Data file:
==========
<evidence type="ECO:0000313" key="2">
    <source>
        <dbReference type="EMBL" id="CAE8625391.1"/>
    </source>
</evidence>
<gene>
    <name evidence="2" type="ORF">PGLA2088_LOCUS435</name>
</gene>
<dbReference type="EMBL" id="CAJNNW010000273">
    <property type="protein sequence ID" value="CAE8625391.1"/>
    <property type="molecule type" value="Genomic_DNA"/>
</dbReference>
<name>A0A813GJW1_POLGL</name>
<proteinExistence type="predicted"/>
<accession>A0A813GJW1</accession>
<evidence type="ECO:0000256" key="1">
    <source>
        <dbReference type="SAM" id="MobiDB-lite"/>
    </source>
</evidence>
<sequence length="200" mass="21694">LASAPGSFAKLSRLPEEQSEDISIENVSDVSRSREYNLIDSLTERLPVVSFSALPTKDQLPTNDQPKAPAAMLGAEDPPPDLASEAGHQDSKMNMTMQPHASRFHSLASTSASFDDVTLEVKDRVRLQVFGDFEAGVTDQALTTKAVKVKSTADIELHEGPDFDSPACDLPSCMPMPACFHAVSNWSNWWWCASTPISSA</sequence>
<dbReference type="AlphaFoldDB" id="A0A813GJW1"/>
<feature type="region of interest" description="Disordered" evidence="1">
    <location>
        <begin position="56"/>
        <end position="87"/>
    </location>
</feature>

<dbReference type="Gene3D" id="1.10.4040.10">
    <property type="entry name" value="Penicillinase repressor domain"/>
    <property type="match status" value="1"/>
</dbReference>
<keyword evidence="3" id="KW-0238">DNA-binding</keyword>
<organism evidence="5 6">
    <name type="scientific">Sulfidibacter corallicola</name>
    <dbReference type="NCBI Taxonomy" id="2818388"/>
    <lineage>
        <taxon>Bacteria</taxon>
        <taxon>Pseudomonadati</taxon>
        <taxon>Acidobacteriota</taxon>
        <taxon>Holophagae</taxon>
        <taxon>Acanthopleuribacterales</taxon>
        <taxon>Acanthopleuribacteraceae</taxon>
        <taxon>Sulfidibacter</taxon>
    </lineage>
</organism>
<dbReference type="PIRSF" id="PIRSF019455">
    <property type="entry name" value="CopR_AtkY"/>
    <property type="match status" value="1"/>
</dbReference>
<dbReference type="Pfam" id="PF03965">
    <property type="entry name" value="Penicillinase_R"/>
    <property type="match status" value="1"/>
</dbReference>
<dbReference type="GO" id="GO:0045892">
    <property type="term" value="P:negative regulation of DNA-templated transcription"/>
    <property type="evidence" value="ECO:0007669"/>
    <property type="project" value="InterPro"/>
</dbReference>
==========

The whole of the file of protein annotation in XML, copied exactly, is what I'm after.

<evidence type="ECO:0000313" key="2">
    <source>
        <dbReference type="EMBL" id="CAE8625391.1"/>
    </source>
</evidence>
<gene>
    <name evidence="2" type="ORF">PGLA2088_LOCUS435</name>
</gene>
<dbReference type="EMBL" id="CAJNNW010000273">
    <property type="protein sequence ID" value="CAE8625391.1"/>
    <property type="molecule type" value="Genomic_DNA"/>
</dbReference>
<name>A0A813GJW1_POLGL</name>
<proteinExistence type="predicted"/>
<accession>A0A813GJW1</accession>
<evidence type="ECO:0000256" key="1">
    <source>
        <dbReference type="SAM" id="MobiDB-lite"/>
    </source>
</evidence>
<sequence length="200" mass="21694">LASAPGSFAKLSRLPEEQSEDISIENVSDVSRSREYNLIDSLTERLPVVSFSALPTKDQLPTNDQPKAPAAMLGAEDPPPDLASEAGHQDSKMNMTMQPHASRFHSLASTSASFDDVTLEVKDRVRLQVFGDFEAGVTDQALTTKAVKVKSTADIELHEGPDFDSPACDLPSCMPMPACFHAVSNWSNWWWCASTPISSA</sequence>
<dbReference type="AlphaFoldDB" id="A0A813GJW1"/>
<feature type="region of interest" description="Disordered" evidence="1">
    <location>
        <begin position="56"/>
        <end position="87"/>
    </location>
</feature>

<dbReference type="Gene3D" id="1.10.4040.10">
    <property type="entry name" value="Penicillinase repressor domain"/>
    <property type="match status" value="1"/>
</dbReference>
<keyword evidence="3" id="KW-0238">DNA-binding</keyword>
<organism evidence="5 6">
    <name type="scientific">Sulfidibacter corallicola</name>
    <dbReference type="NCBI Taxonomy" id="2818388"/>
    <lineage>
        <taxon>Bacteria</taxon>
        <taxon>Pseudomonadati</taxon>
        <taxon>Acidobacteriota</taxon>
        <taxon>Holophagae</taxon>
        <taxon>Acanthopleuribacterales</taxon>
        <taxon>Acanthopleuribacteraceae</taxon>
        <taxon>Sulfidibacter</taxon>
    </lineage>
</organism>
<dbReference type="PIRSF" id="PIRSF019455">
    <property type="entry name" value="CopR_AtkY"/>
    <property type="match status" value="1"/>
</dbReference>
<dbReference type="Pfam" id="PF03965">
    <property type="entry name" value="Penicillinase_R"/>
    <property type="match status" value="1"/>
</dbReference>
<dbReference type="GO" id="GO:0045892">
    <property type="term" value="P:negative regulation of DNA-templated transcription"/>
    <property type="evidence" value="ECO:0007669"/>
    <property type="project" value="InterPro"/>
</dbReference>